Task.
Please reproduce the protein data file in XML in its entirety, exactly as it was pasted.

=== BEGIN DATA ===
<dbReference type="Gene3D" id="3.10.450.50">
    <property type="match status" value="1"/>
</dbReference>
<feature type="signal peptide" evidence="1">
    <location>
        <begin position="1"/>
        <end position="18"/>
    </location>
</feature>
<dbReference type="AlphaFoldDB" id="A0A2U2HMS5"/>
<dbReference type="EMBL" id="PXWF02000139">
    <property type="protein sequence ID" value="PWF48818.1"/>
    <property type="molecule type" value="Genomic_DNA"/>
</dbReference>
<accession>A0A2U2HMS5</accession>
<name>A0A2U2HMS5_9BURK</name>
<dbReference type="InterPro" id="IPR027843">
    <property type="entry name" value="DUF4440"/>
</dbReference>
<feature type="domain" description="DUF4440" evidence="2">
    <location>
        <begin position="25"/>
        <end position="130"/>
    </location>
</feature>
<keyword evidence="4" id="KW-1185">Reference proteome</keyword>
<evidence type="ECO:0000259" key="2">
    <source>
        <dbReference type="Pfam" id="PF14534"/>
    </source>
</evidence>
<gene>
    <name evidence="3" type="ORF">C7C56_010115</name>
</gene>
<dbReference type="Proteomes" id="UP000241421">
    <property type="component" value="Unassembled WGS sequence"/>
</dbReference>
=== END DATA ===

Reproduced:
<dbReference type="Gene3D" id="3.10.450.50">
    <property type="match status" value="1"/>
</dbReference>
<feature type="signal peptide" evidence="1">
    <location>
        <begin position="1"/>
        <end position="18"/>
    </location>
</feature>
<dbReference type="AlphaFoldDB" id="A0A2U2HMS5"/>
<dbReference type="EMBL" id="PXWF02000139">
    <property type="protein sequence ID" value="PWF48818.1"/>
    <property type="molecule type" value="Genomic_DNA"/>
</dbReference>
<accession>A0A2U2HMS5</accession>
<name>A0A2U2HMS5_9BURK</name>
<dbReference type="InterPro" id="IPR027843">
    <property type="entry name" value="DUF4440"/>
</dbReference>
<feature type="domain" description="DUF4440" evidence="2">
    <location>
        <begin position="25"/>
        <end position="130"/>
    </location>
</feature>
<keyword evidence="4" id="KW-1185">Reference proteome</keyword>
<evidence type="ECO:0000259" key="2">
    <source>
        <dbReference type="Pfam" id="PF14534"/>
    </source>
</evidence>
<gene>
    <name evidence="3" type="ORF">C7C56_010115</name>
</gene>
<dbReference type="Proteomes" id="UP000241421">
    <property type="component" value="Unassembled WGS sequence"/>
</dbReference>